Anyway, you were first saying that the author was wrong about existing constitutional law (though I take issue with his use of "exact fit"). Now, it's that you take issue with the Court's reasoning in Heller, which are different things entirely. I jumped on you because you seemed to be taking the position that the author was wrong about the decision and more generally wrong about various types of regulation being permissible under the 2nd. And that position would be wrong.



Regardless, I'll say this: whether or not the Court has satisfied you as to its basis for holding that there is some federal power to regulate in this area, I'm glad it at least came out that way because the last thing we need is major gangs like the Crips and Bloods fighting out their wars with tanks, etc. They cause enough carnage with the guns they have now, and it would also be a nightmare for the police.

An unlimited 2nd Amd. that would prevent citizens from owning any weapon the military possesses would be a disaster. Think of the kind of arsenal a huge drug organization could control.

Why do you think the founders intended citizens to be able to possess all possible weapons that might be invented in the future? This strikes me as one of those areas where the founders had no specific intent for the future, and indeed couldn't imagine some of the things we've come up with. Thermonuclear bombs, submarines, jet fighters, and coming along now, lasers and rail-guns replacing deck guns.

There have got to be some limits, either practically, or in reflection of the fact that there is no original intent as to hydrogen bombs.

two obvious flaws with this line of thinking

one state powers-

two-arms as referenced in the second amendment did not mean ordnance nor artillery but rather individual arms a citizen would be able to keep and bear. sort of hard to bear a 12 pound cannon or a 105MM smoothbore gun as used on a Abrams MBT

and the pseudo ontological argument that the government has to have these powers thus those powers must be constitutional really doesn't cut it

There are many reasons why H bombs wouldn't be covered from the fact they aren't arms within the meaning of the second to the fact that they are indiscriminate weapons of Mass Destruction that have interstate and international ramifications
 
Re: Despite NRA Victory Claims, Latest Heller Decision Importantly Upholds...........

Are you claiming that Heller III did not hold that challenged gun laws are to be tested with "intermediate scrutiny" rather than the "strict scrutiny" the NRA demanded? (Do you understand the difference without using google?). That they did not uphold gun registration requirements?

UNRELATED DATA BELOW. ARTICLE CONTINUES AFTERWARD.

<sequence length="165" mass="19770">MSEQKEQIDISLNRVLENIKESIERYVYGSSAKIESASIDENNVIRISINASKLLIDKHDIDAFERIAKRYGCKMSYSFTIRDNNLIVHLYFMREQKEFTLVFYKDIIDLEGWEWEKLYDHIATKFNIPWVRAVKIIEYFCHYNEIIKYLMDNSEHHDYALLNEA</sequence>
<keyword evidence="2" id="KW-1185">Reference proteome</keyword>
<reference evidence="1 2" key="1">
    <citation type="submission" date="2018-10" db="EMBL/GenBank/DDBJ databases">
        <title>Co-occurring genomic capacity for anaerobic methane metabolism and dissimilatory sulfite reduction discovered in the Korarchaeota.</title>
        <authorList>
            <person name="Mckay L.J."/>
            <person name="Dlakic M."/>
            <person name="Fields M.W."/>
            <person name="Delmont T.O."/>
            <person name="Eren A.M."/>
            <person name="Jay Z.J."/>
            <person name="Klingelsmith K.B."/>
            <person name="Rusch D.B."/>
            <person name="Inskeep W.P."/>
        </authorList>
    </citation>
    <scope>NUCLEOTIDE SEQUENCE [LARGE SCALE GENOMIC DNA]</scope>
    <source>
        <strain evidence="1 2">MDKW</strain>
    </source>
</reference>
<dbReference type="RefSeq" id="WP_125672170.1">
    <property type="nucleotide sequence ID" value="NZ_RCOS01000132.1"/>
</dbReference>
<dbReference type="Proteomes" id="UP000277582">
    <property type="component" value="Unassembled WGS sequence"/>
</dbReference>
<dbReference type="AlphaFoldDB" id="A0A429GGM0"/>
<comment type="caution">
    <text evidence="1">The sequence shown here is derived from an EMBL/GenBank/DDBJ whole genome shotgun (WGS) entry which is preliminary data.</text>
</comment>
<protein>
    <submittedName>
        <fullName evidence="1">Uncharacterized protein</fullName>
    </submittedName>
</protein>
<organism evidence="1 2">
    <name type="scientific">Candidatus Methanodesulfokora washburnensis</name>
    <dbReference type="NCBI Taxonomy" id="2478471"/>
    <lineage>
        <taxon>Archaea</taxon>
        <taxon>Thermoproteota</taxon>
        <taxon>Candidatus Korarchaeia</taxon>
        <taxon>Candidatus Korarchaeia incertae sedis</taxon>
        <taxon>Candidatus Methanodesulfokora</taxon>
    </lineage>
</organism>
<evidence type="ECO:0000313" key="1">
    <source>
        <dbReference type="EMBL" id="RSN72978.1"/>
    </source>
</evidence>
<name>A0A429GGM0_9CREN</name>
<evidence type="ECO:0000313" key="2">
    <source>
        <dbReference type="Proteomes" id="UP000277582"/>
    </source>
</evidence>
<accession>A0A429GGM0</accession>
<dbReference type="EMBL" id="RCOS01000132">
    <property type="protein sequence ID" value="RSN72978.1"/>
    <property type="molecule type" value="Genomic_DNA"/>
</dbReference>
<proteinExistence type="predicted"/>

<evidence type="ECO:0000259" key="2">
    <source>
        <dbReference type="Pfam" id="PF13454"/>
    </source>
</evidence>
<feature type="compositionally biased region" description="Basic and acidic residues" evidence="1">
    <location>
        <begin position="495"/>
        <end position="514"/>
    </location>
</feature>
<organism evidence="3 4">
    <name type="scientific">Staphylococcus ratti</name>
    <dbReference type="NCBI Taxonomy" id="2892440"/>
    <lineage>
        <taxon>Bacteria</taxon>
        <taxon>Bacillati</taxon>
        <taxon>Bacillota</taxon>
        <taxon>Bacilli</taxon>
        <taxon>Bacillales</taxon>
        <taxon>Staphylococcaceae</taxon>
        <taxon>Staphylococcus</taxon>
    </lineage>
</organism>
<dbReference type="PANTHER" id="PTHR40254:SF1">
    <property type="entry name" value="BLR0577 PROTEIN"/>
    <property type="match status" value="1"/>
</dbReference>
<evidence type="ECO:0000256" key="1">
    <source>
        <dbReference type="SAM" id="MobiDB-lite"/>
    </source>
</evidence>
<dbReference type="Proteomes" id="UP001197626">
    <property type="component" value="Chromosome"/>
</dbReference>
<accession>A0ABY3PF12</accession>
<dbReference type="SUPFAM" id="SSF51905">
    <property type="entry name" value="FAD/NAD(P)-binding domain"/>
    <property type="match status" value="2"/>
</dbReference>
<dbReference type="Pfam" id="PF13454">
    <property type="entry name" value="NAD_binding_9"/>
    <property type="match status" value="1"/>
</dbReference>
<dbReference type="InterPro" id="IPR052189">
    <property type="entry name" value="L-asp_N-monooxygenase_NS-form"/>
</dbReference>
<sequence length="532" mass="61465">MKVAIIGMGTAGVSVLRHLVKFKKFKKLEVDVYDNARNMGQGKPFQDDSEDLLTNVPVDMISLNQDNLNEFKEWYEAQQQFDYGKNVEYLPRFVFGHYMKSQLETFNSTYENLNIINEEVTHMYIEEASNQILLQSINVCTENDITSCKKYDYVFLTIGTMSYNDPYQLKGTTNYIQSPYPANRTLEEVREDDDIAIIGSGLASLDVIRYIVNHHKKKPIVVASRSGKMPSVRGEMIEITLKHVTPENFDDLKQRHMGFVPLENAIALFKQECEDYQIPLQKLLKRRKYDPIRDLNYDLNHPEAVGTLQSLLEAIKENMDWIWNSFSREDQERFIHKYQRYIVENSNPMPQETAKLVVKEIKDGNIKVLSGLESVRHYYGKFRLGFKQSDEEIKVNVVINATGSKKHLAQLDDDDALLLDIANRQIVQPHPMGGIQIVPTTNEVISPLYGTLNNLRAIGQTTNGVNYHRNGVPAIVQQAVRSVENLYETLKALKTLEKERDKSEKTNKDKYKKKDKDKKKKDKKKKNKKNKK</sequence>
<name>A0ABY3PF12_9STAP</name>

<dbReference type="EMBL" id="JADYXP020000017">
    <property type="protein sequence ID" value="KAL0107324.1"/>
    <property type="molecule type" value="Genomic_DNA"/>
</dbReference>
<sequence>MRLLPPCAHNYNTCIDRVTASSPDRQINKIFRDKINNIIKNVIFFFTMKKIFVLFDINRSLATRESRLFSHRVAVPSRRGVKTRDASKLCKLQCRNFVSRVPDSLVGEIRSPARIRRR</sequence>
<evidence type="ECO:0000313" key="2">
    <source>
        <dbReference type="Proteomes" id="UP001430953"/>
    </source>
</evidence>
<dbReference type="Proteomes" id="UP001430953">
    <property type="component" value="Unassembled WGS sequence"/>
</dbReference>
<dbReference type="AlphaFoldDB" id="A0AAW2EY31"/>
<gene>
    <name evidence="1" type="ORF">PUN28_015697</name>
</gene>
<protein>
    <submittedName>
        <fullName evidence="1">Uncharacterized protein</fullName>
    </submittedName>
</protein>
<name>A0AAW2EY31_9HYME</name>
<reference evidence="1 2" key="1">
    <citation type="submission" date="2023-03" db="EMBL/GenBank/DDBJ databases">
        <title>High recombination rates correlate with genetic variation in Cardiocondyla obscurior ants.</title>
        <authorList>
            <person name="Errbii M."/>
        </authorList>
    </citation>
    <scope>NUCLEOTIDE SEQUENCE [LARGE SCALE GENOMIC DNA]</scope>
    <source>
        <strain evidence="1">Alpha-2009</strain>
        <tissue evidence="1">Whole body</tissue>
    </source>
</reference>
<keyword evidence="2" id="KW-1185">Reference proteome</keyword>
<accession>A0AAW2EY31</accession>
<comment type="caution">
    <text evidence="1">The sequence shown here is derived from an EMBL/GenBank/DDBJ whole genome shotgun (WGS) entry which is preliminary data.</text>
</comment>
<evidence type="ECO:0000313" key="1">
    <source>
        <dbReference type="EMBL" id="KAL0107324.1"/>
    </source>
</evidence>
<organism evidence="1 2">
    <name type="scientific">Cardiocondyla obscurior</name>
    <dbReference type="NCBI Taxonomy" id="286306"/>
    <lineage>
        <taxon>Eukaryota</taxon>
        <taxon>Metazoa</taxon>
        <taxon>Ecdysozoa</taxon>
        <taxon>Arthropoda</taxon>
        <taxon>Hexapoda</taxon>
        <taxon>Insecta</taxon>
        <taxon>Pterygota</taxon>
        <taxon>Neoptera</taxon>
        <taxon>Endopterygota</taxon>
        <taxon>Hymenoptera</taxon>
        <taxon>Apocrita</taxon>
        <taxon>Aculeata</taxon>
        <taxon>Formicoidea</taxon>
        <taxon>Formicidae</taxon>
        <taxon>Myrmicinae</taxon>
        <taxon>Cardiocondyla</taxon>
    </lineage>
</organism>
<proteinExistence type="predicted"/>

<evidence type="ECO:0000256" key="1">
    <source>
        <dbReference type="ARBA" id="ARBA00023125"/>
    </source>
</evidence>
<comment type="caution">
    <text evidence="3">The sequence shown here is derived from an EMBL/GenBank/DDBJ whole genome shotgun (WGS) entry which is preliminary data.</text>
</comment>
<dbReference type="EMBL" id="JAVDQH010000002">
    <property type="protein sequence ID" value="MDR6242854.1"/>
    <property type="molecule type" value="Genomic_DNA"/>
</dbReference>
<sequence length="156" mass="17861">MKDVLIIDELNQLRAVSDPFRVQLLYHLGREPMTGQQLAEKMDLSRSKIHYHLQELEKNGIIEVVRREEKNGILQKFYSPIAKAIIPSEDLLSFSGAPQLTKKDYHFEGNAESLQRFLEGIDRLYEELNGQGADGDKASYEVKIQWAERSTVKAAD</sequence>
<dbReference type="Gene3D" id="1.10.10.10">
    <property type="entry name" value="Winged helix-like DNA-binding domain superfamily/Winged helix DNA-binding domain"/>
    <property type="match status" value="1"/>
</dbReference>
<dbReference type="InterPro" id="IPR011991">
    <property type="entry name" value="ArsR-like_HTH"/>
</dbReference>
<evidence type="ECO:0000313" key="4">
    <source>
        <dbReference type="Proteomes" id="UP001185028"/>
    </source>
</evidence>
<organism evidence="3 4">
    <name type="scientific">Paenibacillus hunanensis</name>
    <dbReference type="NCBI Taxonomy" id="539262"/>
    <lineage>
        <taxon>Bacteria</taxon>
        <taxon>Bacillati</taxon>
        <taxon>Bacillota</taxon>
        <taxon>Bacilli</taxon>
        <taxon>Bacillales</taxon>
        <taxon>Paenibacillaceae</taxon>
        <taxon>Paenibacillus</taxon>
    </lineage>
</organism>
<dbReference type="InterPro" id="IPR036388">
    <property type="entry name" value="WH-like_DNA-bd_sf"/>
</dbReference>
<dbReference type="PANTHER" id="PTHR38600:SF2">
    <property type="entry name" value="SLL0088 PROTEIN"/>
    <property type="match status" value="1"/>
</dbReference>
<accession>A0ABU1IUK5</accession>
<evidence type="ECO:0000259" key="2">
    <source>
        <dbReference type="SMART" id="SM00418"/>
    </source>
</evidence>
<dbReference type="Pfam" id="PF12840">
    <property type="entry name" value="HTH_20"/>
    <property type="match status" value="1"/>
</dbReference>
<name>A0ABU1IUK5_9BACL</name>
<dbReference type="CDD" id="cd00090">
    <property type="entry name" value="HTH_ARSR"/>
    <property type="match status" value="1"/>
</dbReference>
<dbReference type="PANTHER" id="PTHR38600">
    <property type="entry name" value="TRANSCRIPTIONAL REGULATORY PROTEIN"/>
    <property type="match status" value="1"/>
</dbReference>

I haven't read Heller III, but then, I'm not the one accusing someone else of not understanding constitutional law. How about you provide quotes backed by citation to the portions of Heller III that you say the author misunderstood?



A few notes on Heller I:


First, Heller made explicitly clear that the "arms" described in "right to keep and bear arms" were not military weapons.


"Before addressing the verbs "keep" and "bear," we interpret their object: "Arms." ....The term was applied, then as now, to weapons that were not specifically designed for military use and were not employed in a military capacity." District of Columbia v. Heller, 554 U.S. 570, 581 (2008)



Second, Heller explicitly limited Miller and in doing so expressed surprise at the notion that Miller should be read to overturn laws barring ownership of military weapons like machine guns:


We may as well consider at this point (for we will have to consider eventually) what types of weapons Miller permits. Read in isolation, Miller's phrase "part of ordinary military equipment" could mean that only those weapons useful in warfare are protected. That would be a startling reading of the opinion, since it would mean that the National Firearms Act's restrictions on machineguns (not challenged in Miller) might be unconstitutional, machineguns being useful in warfare in 1939. We think that Miller's "ordinary military equipment" language must be read in tandem with what comes after: "[O]rdinarily when called for [militia] service [able-bodied] men were expected to appear bearing arms supplied by themselves and of the kind in common use at the time." The traditional militia was formed from a pool of men bringing arms "in common use at the time" for lawful purposes like self-defense. "In the colonial [625] and revolutionary war era, [small-arms] weapons used by militiamen and weapons used in defense of person and home were one and the same." Indeed, that is precisely the way in which the Second Amendment's operative clause furthers the purpose announced in its preface. We therefore read Miller to say only that the Second Amendment does not protect those weapons not typically possessed by law-abiding citizens for lawful purposes, such as short-barreled shotguns. That accords with the historical understanding of the scope of the right, see Part III, infra